Nebbelunde Church was built around 1200 and it consists of a Romanesque main body, with a Gothic vestry and small tower. The building material were large medieval bricks known as 'monk stones'. The altar was painted in c. 1625. There are pictoresque medieval mural paintings in vaults, made probably by so-called Brarup workshop.
Founded: c. 1200 | Location: Rodby, Denmark

Fjelde Church

Fjelde Church was built in around 1100 and the tower was erected in 1500s. The font dates from c. 1575 and pulpit from 1610. The rare kind of altarpiece doesn"t have a painting at all; there are only citations from Catechism.
Founded: c. 1100 | Location: Sakskøbing, Denmark

Fuglse Church

The medieval church of Fuglse was originally dedicated to St Lawrence but after it was rebuilt in 1595 it was dedicated to the Holy Trinity. After the Reformation it was owned by the Crown until it was transferred to the prefect Henning Ulrich von Lützow in 1689 who gained ownership of nearby Søholt the following year. It later came into the ownership of Raben Huitfeld Levetzau til Kærstrup (1835) and th ...
Founded: 12th century | Location: Holeby, Denmark

Godsted Church

The nave and chancel of Godsted Church were built in the 13th century and the porch was added later. The Romanesque font is made of granite and is probably as old as the church. The pulpit dates from c. 1625 and altarpiece from 1825.
Founded: 13th century | Location: Øster-Ulslev, Denmark

Døllefjelde Church

Døllefjelde Church was originally a tiny chapel built before 1362. The present choir served as the nave. The wodden crucifix dates from 1300 and the glass painting of the knight Henrik Plot dates from 1400.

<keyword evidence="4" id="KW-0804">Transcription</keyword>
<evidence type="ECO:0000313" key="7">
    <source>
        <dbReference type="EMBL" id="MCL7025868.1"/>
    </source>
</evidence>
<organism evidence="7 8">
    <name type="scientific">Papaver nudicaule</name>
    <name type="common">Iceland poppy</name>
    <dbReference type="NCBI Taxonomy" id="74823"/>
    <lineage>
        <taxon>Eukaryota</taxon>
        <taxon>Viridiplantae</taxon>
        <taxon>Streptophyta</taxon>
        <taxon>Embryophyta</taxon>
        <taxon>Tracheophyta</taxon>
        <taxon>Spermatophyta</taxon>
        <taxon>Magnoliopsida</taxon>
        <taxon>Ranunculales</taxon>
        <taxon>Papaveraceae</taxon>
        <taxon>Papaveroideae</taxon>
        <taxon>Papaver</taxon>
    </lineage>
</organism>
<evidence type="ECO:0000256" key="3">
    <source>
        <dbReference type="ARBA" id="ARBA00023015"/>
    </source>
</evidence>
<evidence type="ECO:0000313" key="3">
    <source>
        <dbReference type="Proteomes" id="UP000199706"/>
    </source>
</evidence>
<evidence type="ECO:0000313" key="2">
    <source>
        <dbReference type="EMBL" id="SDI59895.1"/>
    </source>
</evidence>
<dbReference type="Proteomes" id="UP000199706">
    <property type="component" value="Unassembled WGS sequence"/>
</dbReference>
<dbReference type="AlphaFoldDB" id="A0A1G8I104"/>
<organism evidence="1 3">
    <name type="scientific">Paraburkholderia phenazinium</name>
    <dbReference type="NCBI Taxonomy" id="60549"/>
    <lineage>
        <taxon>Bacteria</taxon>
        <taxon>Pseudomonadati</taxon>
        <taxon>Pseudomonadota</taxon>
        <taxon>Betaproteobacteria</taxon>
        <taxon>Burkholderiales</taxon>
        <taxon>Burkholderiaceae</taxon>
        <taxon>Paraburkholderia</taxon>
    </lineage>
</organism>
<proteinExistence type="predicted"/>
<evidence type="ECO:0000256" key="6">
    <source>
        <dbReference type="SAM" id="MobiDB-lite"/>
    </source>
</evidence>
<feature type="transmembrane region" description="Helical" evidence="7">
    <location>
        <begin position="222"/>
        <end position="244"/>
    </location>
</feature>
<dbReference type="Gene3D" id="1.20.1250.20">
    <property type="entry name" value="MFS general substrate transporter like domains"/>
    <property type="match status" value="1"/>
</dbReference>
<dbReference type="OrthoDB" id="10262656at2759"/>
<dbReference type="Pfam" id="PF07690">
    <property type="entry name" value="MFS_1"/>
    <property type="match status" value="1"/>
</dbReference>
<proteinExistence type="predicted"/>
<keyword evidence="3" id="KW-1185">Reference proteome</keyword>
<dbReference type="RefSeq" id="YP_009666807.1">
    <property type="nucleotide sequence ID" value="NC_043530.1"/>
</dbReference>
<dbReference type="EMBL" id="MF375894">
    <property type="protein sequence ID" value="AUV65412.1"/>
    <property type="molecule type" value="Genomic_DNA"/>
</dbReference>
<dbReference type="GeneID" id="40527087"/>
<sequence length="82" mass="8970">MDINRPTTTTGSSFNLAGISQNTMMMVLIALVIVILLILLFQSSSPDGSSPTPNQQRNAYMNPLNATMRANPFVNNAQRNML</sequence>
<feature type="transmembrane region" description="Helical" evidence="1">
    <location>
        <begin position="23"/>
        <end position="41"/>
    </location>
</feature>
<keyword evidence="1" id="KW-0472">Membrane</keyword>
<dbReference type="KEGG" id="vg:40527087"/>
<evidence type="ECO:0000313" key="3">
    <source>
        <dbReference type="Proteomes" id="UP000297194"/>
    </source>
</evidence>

Founded: 14th century | Location: Sakskobing, Denmark

Featured Historic Landmarks, Sites & Buildings

Historic Site of the week

Sweetheart Abbey

Sweetheart Abbey was a Cistercian monastery, founded in 1275 by Dervorguilla of Galloway in memory of her husband John de Balliol. His embalmed heart, in a casket of ivory and silver, was buried alongside her when she died; the monks at the Abbey then renamed the Abbey in tribute to her. Their son, also John, became king of Scotland but his reign was tragic and short. The depredations suffered by the Abbey in subsequent periods, have caused both the graves to be lost. The abbey, built in deep-red, local sandstone, was founded as a daughter house to Dundrennan Abbey; this Novum Monasterium (New Monastery), became known as the New Abbey.

The immediate abbey precincts extended to 120,000 m2 and sections of the surrounding wall can still be seen today. The Cistercian order, also known as the White Monks because of the white habit, over which they wore a black scapular or apron, built many great abbeys after their establishment around 1100. Like many of their abbeys, the New Abbey's interests lay not only in prayer and contemplation but in the farming and commercial activity of the area, making it the centre of local life. The abbey ruins dominate the skyline today and one can only imagine how it and the monks would have dominated early medieval life as farmers, agriculturalists, horse and cattle breeders. Surrounded by rich and fertile grazing and arable land, they became increasingly expert and systematic in their farming and breeding methods. Like all Cistercian abbeys, they made their mark, not only on the religious life of the district but on the ways of local farmers and influenced agriculture in the surrounding areas.

The village which stands next to the ruins today, is now known as New Abbey. At the other end of the main street is Monksmill, a corn mill. Although the present buildings date from the late eighteenth century, there was an earlier mill built by and for the monks of the abbey which serviced the surrounding farms.